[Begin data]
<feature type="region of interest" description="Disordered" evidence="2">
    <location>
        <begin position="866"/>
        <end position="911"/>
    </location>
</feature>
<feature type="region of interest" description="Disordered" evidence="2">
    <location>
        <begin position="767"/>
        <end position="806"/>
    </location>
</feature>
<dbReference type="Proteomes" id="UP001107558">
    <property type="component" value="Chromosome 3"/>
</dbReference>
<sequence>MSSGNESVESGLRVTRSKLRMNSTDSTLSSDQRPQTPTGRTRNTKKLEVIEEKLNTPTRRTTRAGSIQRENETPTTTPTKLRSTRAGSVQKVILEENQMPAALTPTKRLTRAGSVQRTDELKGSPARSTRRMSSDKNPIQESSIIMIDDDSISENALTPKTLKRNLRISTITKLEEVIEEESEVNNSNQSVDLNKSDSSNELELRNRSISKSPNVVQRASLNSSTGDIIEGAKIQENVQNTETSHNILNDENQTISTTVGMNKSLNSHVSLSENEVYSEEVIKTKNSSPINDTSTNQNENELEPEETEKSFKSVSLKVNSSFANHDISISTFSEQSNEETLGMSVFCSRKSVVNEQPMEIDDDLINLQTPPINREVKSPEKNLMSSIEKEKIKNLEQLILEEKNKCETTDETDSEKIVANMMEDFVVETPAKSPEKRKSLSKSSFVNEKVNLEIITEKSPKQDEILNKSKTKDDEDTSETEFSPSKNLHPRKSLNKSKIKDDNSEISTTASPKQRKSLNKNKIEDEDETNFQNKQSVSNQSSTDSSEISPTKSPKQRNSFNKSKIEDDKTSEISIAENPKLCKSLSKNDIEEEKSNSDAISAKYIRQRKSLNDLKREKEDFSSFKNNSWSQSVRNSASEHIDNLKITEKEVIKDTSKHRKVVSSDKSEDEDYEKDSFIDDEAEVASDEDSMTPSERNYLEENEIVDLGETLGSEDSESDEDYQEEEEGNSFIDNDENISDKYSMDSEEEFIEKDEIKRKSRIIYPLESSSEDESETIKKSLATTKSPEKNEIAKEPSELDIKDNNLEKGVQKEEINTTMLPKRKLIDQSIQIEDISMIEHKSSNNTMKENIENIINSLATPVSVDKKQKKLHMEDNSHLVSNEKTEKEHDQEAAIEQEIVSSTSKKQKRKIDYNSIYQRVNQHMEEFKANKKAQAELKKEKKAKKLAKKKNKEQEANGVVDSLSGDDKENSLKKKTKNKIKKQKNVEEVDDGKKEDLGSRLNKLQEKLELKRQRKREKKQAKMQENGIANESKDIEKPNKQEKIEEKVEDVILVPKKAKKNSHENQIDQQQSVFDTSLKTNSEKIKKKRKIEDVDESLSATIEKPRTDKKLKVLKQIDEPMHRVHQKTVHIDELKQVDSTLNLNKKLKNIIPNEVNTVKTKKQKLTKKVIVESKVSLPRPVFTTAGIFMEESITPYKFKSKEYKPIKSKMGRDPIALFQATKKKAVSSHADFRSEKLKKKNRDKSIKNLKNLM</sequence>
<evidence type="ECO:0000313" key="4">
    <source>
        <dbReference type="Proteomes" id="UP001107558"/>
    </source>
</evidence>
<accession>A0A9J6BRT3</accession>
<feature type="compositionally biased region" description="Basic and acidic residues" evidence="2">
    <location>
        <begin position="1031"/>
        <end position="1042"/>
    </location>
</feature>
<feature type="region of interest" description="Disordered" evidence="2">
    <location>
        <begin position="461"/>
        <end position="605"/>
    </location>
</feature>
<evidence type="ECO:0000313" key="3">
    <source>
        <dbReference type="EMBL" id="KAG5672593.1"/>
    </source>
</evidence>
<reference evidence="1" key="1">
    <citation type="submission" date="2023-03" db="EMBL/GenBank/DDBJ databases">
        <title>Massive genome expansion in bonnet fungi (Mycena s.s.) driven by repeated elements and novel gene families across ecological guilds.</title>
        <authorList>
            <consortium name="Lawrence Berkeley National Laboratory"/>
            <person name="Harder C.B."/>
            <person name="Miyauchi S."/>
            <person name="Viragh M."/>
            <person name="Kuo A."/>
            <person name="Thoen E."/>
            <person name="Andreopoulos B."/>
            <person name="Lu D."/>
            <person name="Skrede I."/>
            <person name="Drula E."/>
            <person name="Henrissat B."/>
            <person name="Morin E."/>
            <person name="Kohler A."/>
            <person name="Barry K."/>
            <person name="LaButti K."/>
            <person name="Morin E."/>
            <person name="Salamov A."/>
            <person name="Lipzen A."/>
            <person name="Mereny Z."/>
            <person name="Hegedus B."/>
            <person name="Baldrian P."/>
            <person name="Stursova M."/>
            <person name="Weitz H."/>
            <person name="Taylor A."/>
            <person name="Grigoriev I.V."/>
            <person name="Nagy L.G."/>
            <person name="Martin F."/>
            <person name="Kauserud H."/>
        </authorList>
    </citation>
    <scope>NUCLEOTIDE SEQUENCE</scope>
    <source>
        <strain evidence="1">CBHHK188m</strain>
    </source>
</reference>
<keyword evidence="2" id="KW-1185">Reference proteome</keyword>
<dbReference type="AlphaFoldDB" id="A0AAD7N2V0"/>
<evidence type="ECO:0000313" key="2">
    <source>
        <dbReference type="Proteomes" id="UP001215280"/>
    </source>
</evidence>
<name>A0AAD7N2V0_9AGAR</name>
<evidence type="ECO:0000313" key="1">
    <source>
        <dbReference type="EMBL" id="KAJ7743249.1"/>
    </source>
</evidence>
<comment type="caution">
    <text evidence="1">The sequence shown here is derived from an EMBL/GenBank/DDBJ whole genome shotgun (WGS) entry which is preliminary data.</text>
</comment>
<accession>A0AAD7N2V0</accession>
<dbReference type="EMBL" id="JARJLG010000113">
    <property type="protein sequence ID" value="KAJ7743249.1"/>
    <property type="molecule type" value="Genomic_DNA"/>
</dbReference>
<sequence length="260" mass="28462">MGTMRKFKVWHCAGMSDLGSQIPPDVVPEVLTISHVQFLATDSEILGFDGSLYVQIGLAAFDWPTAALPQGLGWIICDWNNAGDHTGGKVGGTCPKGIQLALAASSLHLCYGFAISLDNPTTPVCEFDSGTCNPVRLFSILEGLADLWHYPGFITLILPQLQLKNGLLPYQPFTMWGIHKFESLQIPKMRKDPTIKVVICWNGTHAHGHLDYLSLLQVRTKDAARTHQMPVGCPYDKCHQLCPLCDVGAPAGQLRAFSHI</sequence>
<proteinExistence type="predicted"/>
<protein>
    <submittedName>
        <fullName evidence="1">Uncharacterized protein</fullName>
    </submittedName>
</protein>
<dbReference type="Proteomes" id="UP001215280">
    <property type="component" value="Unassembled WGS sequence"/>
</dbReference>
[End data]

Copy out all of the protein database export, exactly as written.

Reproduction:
<feature type="region of interest" description="Disordered" evidence="2">
    <location>
        <begin position="866"/>
        <end position="911"/>
    </location>
</feature>
<feature type="region of interest" description="Disordered" evidence="2">
    <location>
        <begin position="767"/>
        <end position="806"/>
    </location>
</feature>
<dbReference type="Proteomes" id="UP001107558">
    <property type="component" value="Chromosome 3"/>
</dbReference>
<sequence>MSSGNESVESGLRVTRSKLRMNSTDSTLSSDQRPQTPTGRTRNTKKLEVIEEKLNTPTRRTTRAGSIQRENETPTTTPTKLRSTRAGSVQKVILEENQMPAALTPTKRLTRAGSVQRTDELKGSPARSTRRMSSDKNPIQESSIIMIDDDSISENALTPKTLKRNLRISTITKLEEVIEEESEVNNSNQSVDLNKSDSSNELELRNRSISKSPNVVQRASLNSSTGDIIEGAKIQENVQNTETSHNILNDENQTISTTVGMNKSLNSHVSLSENEVYSEEVIKTKNSSPINDTSTNQNENELEPEETEKSFKSVSLKVNSSFANHDISISTFSEQSNEETLGMSVFCSRKSVVNEQPMEIDDDLINLQTPPINREVKSPEKNLMSSIEKEKIKNLEQLILEEKNKCETTDETDSEKIVANMMEDFVVETPAKSPEKRKSLSKSSFVNEKVNLEIITEKSPKQDEILNKSKTKDDEDTSETEFSPSKNLHPRKSLNKSKIKDDNSEISTTASPKQRKSLNKNKIEDEDETNFQNKQSVSNQSSTDSSEISPTKSPKQRNSFNKSKIEDDKTSEISIAENPKLCKSLSKNDIEEEKSNSDAISAKYIRQRKSLNDLKREKEDFSSFKNNSWSQSVRNSASEHIDNLKITEKEVIKDTSKHRKVVSSDKSEDEDYEKDSFIDDEAEVASDEDSMTPSERNYLEENEIVDLGETLGSEDSESDEDYQEEEEGNSFIDNDENISDKYSMDSEEEFIEKDEIKRKSRIIYPLESSSEDESETIKKSLATTKSPEKNEIAKEPSELDIKDNNLEKGVQKEEINTTMLPKRKLIDQSIQIEDISMIEHKSSNNTMKENIENIINSLATPVSVDKKQKKLHMEDNSHLVSNEKTEKEHDQEAAIEQEIVSSTSKKQKRKIDYNSIYQRVNQHMEEFKANKKAQAELKKEKKAKKLAKKKNKEQEANGVVDSLSGDDKENSLKKKTKNKIKKQKNVEEVDDGKKEDLGSRLNKLQEKLELKRQRKREKKQAKMQENGIANESKDIEKPNKQEKIEEKVEDVILVPKKAKKNSHENQIDQQQSVFDTSLKTNSEKIKKKRKIEDVDESLSATIEKPRTDKKLKVLKQIDEPMHRVHQKTVHIDELKQVDSTLNLNKKLKNIIPNEVNTVKTKKQKLTKKVIVESKVSLPRPVFTTAGIFMEESITPYKFKSKEYKPIKSKMGRDPIALFQATKKKAVSSHADFRSEKLKKKNRDKSIKNLKNLM</sequence>
<evidence type="ECO:0000313" key="4">
    <source>
        <dbReference type="Proteomes" id="UP001107558"/>
    </source>
</evidence>
<accession>A0A9J6BRT3</accession>
<feature type="compositionally biased region" description="Basic and acidic residues" evidence="2">
    <location>
        <begin position="1031"/>
        <end position="1042"/>
    </location>
</feature>
<feature type="region of interest" description="Disordered" evidence="2">
    <location>
        <begin position="461"/>
        <end position="605"/>
    </location>
</feature>
<evidence type="ECO:0000313" key="3">
    <source>
        <dbReference type="EMBL" id="KAG5672593.1"/>
    </source>
</evidence>
<reference evidence="1" key="1">
    <citation type="submission" date="2023-03" db="EMBL/GenBank/DDBJ databases">
        <title>Massive genome expansion in bonnet fungi (Mycena s.s.) driven by repeated elements and novel gene families across ecological guilds.</title>
        <authorList>
            <consortium name="Lawrence Berkeley National Laboratory"/>
            <person name="Harder C.B."/>
            <person name="Miyauchi S."/>
            <person name="Viragh M."/>
            <person name="Kuo A."/>
            <person name="Thoen E."/>
            <person name="Andreopoulos B."/>
            <person name="Lu D."/>
            <person name="Skrede I."/>
            <person name="Drula E."/>
            <person name="Henrissat B."/>
            <person name="Morin E."/>
            <person name="Kohler A."/>
            <person name="Barry K."/>
            <person name="LaButti K."/>
            <person name="Morin E."/>
            <person name="Salamov A."/>
            <person name="Lipzen A."/>
            <person name="Mereny Z."/>
            <person name="Hegedus B."/>
            <person name="Baldrian P."/>
            <person name="Stursova M."/>
            <person name="Weitz H."/>
            <person name="Taylor A."/>
            <person name="Grigoriev I.V."/>
            <person name="Nagy L.G."/>
            <person name="Martin F."/>
            <person name="Kauserud H."/>
        </authorList>
    </citation>
    <scope>NUCLEOTIDE SEQUENCE</scope>
    <source>
        <strain evidence="1">CBHHK188m</strain>
    </source>
</reference>
<keyword evidence="2" id="KW-1185">Reference proteome</keyword>
<dbReference type="AlphaFoldDB" id="A0AAD7N2V0"/>
<evidence type="ECO:0000313" key="2">
    <source>
        <dbReference type="Proteomes" id="UP001215280"/>
    </source>
</evidence>
<name>A0AAD7N2V0_9AGAR</name>
<evidence type="ECO:0000313" key="1">
    <source>
        <dbReference type="EMBL" id="KAJ7743249.1"/>
    </source>
</evidence>
<comment type="caution">
    <text evidence="1">The sequence shown here is derived from an EMBL/GenBank/DDBJ whole genome shotgun (WGS) entry which is preliminary data.</text>
</comment>
<accession>A0AAD7N2V0</accession>
<dbReference type="EMBL" id="JARJLG010000113">
    <property type="protein sequence ID" value="KAJ7743249.1"/>
    <property type="molecule type" value="Genomic_DNA"/>
</dbReference>
<sequence length="260" mass="28462">MGTMRKFKVWHCAGMSDLGSQIPPDVVPEVLTISHVQFLATDSEILGFDGSLYVQIGLAAFDWPTAALPQGLGWIICDWNNAGDHTGGKVGGTCPKGIQLALAASSLHLCYGFAISLDNPTTPVCEFDSGTCNPVRLFSILEGLADLWHYPGFITLILPQLQLKNGLLPYQPFTMWGIHKFESLQIPKMRKDPTIKVVICWNGTHAHGHLDYLSLLQVRTKDAARTHQMPVGCPYDKCHQLCPLCDVGAPAGQLRAFSHI</sequence>
<proteinExistence type="predicted"/>
<protein>
    <submittedName>
        <fullName evidence="1">Uncharacterized protein</fullName>
    </submittedName>
</protein>
<dbReference type="Proteomes" id="UP001215280">
    <property type="component" value="Unassembled WGS sequence"/>
</dbReference>